A weak proposal does the opposite. You’ll be confused. You’ll wonder who is doing what. You’re not sure how your company will contribute to the project. 

 

5. The Proposal Should be Clear and Pragmatic. You Should Feel  Informed!

It’s easy to overwhelm people with geeky website stuff.  Here’s how you do it: use acronyms and weird words. 

Use Acronyms:

  • UI/UX
  • HTML5/CSS3
  • PHP
  • SAAS
  • XML
  • SEO, SEM
  • API

Use weird words:

  • JavaScript
  • Parse
  • Stack
  • Server Environment
  • Cloud-based solution
  • Domain Mapping
  • Push and Pull

Don’t be intimidated by this stuff!  These are the “tools of the trade” for web development.  It should not impress you that people throw around these words. Would you be impressed if a plumber pulled into your driveway, opened up his toolboxes babbled off the names of his tools? 

When I meet with clients, I avoid techy language and jargon every chance that I get.  The fact that smithHOUSE has built great websites proves that we know what we’re doing. My job isn’t to overwhelm a client, but to help them understand everything that we’re doing and why we’re doing it.  


6. The proposal should make you excited.

You should see a strategy leading you out of messy situation and into a fun, cool new beginning.

You aren’t just hiring a company to make you something. You are hiring experts to help you navigate difficult problems.  

smithHOUSE-blog-websiteProposal-the-feeling.jpgYou should have “ah ha!” moments when you read their proposal.  The lightbulb should go on over your head when you read their words:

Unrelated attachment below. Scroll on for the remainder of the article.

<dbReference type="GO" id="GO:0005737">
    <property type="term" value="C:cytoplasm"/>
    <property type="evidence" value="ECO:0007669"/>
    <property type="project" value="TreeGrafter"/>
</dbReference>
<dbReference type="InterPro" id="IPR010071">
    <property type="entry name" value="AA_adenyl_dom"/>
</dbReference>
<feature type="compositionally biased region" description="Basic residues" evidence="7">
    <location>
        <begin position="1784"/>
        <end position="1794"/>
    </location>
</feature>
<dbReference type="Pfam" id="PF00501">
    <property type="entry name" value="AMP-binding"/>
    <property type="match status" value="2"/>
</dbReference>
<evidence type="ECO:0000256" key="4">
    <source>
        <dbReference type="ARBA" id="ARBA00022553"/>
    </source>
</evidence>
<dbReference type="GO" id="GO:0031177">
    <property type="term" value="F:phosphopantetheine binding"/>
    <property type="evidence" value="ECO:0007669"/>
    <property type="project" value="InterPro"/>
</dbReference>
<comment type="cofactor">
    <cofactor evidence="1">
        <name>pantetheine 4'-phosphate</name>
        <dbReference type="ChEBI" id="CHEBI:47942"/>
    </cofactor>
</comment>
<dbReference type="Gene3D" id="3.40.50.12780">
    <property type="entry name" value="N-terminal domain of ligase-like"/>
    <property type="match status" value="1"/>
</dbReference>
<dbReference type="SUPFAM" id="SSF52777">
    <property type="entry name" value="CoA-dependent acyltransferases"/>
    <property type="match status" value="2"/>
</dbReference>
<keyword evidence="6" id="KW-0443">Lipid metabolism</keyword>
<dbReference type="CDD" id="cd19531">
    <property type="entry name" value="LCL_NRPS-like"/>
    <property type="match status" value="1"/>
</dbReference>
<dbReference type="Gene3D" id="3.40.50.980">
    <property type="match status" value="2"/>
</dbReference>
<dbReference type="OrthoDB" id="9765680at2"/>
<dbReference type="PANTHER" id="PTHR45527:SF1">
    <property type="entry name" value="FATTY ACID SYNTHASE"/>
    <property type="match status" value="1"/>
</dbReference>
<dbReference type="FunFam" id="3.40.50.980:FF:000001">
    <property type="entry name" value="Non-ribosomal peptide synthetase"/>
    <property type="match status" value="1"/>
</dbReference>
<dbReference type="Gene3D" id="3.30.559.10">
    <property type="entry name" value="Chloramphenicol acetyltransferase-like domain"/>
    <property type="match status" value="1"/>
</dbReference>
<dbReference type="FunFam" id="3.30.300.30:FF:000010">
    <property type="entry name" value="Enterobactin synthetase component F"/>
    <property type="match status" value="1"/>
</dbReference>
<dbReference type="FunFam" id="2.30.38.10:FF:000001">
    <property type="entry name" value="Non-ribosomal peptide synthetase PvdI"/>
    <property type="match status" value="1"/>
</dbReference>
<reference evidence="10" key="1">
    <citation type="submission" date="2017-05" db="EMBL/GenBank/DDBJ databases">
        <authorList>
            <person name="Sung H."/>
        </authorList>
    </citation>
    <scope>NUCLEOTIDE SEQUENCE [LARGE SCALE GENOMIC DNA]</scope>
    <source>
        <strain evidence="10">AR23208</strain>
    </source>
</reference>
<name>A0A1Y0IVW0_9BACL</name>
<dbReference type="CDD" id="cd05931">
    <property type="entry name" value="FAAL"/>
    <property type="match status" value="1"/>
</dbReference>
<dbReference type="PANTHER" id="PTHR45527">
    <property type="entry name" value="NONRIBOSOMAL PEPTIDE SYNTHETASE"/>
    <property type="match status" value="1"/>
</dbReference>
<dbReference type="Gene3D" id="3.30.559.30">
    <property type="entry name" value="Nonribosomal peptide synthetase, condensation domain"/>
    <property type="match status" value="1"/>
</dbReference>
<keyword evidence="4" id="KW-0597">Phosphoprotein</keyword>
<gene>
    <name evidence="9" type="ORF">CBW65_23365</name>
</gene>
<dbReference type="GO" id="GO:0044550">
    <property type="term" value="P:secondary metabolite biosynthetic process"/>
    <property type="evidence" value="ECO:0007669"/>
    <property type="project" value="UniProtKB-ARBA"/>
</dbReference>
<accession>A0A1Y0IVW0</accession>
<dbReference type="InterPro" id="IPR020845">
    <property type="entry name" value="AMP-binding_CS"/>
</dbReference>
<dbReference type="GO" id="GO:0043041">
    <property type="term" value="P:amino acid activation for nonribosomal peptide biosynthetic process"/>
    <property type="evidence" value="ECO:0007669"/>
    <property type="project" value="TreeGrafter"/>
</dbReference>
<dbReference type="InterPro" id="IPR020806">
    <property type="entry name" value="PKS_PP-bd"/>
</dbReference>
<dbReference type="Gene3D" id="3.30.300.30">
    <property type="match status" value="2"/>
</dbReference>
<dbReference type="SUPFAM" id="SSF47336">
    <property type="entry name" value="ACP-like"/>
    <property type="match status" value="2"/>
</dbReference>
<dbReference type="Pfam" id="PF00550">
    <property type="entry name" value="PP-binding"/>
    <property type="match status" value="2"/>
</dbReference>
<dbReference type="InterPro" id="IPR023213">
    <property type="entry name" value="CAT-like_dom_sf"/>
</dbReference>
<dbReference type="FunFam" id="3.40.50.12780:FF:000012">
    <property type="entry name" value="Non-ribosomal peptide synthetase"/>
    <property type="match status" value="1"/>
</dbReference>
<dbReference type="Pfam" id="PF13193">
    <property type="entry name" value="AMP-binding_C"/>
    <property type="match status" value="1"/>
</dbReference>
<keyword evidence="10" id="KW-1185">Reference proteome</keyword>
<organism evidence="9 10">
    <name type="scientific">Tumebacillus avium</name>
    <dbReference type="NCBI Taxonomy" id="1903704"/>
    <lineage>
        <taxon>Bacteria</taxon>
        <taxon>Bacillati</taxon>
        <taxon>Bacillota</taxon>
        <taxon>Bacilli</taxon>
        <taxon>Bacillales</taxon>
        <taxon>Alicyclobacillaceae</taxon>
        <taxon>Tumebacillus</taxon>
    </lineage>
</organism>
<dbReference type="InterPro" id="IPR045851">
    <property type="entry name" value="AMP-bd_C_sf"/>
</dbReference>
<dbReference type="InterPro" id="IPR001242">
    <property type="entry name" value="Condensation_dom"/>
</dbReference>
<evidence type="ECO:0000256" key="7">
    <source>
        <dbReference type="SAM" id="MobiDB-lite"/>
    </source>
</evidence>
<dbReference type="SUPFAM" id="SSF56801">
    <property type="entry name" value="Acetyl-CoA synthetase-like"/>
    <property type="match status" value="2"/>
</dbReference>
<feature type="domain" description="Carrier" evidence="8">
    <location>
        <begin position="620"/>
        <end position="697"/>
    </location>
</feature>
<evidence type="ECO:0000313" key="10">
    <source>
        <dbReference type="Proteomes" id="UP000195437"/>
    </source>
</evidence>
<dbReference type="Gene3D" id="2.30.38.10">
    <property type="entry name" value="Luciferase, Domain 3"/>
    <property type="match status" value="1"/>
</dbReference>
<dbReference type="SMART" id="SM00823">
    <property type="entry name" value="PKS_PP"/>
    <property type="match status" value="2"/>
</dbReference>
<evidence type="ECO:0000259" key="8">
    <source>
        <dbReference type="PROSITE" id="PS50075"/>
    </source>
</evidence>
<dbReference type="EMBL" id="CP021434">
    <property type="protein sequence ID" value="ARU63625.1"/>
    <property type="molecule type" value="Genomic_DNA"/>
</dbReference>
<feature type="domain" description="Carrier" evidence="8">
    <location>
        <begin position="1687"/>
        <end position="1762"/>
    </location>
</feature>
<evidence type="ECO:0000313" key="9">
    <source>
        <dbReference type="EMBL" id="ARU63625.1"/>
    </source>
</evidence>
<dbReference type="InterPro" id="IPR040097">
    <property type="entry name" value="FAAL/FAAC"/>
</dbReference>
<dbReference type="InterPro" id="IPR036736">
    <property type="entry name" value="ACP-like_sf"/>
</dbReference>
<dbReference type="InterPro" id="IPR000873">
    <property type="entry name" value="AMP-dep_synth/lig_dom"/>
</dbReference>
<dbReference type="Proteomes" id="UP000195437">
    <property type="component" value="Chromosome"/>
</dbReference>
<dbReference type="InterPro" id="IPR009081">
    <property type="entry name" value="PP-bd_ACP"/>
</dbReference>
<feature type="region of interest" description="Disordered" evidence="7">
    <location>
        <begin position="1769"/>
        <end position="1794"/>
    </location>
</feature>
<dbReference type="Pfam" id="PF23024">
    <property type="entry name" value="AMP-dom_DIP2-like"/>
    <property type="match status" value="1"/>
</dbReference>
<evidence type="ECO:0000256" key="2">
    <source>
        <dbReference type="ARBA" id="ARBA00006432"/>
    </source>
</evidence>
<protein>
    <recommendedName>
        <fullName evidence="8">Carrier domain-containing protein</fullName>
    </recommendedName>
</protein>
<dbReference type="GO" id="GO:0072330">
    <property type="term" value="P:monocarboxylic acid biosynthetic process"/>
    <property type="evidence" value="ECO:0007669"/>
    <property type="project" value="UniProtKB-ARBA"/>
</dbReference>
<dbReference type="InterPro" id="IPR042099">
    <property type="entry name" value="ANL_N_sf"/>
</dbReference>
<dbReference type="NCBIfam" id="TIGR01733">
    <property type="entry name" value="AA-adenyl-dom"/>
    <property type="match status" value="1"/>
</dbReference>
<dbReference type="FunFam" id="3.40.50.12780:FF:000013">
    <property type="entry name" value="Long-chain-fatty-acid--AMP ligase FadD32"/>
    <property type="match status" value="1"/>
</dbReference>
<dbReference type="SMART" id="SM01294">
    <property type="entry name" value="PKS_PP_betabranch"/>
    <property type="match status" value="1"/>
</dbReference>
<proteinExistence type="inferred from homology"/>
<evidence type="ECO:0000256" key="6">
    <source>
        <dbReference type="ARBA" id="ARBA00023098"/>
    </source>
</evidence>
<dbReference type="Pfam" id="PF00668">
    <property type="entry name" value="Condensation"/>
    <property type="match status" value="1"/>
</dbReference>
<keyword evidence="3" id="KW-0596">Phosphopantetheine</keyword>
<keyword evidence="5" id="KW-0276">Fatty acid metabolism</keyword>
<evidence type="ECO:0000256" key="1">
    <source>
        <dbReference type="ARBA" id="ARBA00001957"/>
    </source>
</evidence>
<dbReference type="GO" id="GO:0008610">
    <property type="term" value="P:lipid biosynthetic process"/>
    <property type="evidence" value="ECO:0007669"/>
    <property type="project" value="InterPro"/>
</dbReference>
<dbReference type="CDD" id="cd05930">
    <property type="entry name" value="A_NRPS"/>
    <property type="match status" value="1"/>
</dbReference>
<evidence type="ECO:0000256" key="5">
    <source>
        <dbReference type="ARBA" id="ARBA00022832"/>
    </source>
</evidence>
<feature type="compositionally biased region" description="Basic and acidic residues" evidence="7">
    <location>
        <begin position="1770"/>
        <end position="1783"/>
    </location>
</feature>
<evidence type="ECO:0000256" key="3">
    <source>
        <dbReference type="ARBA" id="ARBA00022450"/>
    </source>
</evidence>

“The fundamental problem of the current website is that it’s trying to serve two very different audiences. It’s impossible to reconcile the needs of these audiences. We propose creating two new websites.  They will share a common super navigation at the top of each website and rich footer; this will keep the sites connected. But the content, features, and aesthetic will be unique for each website.”

Okay, now that makes sense! 

 “One of the core functions specified in the RFP doesn’t need to be built into the website itself.  Not only will these take a lot of time to create, they are not necessary. Your goals are more easily accomplished through social media. We can easily integrate a Facebook newsfeed into your homepage. You will engage more people, and it will be easier for your staff to manage.”

Yes! I love saving money! 

“We understand that you want to keep everyone in your organization on the same page. You asked for several features in a password-protected calendar within the website. The most efficient and flexible way to get this done is actually through Google Calendars. This will take less time, and it’s easier for everyone to use.”

Why didn’t I think of this? 

“Two of the core features that you requested are best fit for Phase II of your website, not Phase I. They are cool features, but they involve third-party applications that your team is just getting comfortable with. We would prefer to build these features once your staff is comfortable with these applications.”

Shut up and take my money! 

 

About  the Website Proposal Scorecard

I created a fun printable scorecard for you and your team to use when grading a website proposal from an agency.

When you have multiple proposals to read, a scorecard will make your review process more efficient and objective.  You’ll be able to more quickly eliminate agencies who aren’t the right fit. Plus you’ll have a better discussions when you host follow-up interviews with the best agencies.

Plus it’s a free download! Did I mention that it’s FUN? What are you waiting for? 

 

{{cta(‘a211f0c1-85af-4cc1-b9b9-00133d4be870’)}}

2017-12-03T21:58:00+00:00

About the Author:

Matt Smith, MBA
Matt Smith is the creative force behind smithHOUSE, a Phoenix-based creative agency that focuses on the intersection of business, design, and technology. About Matt Smith.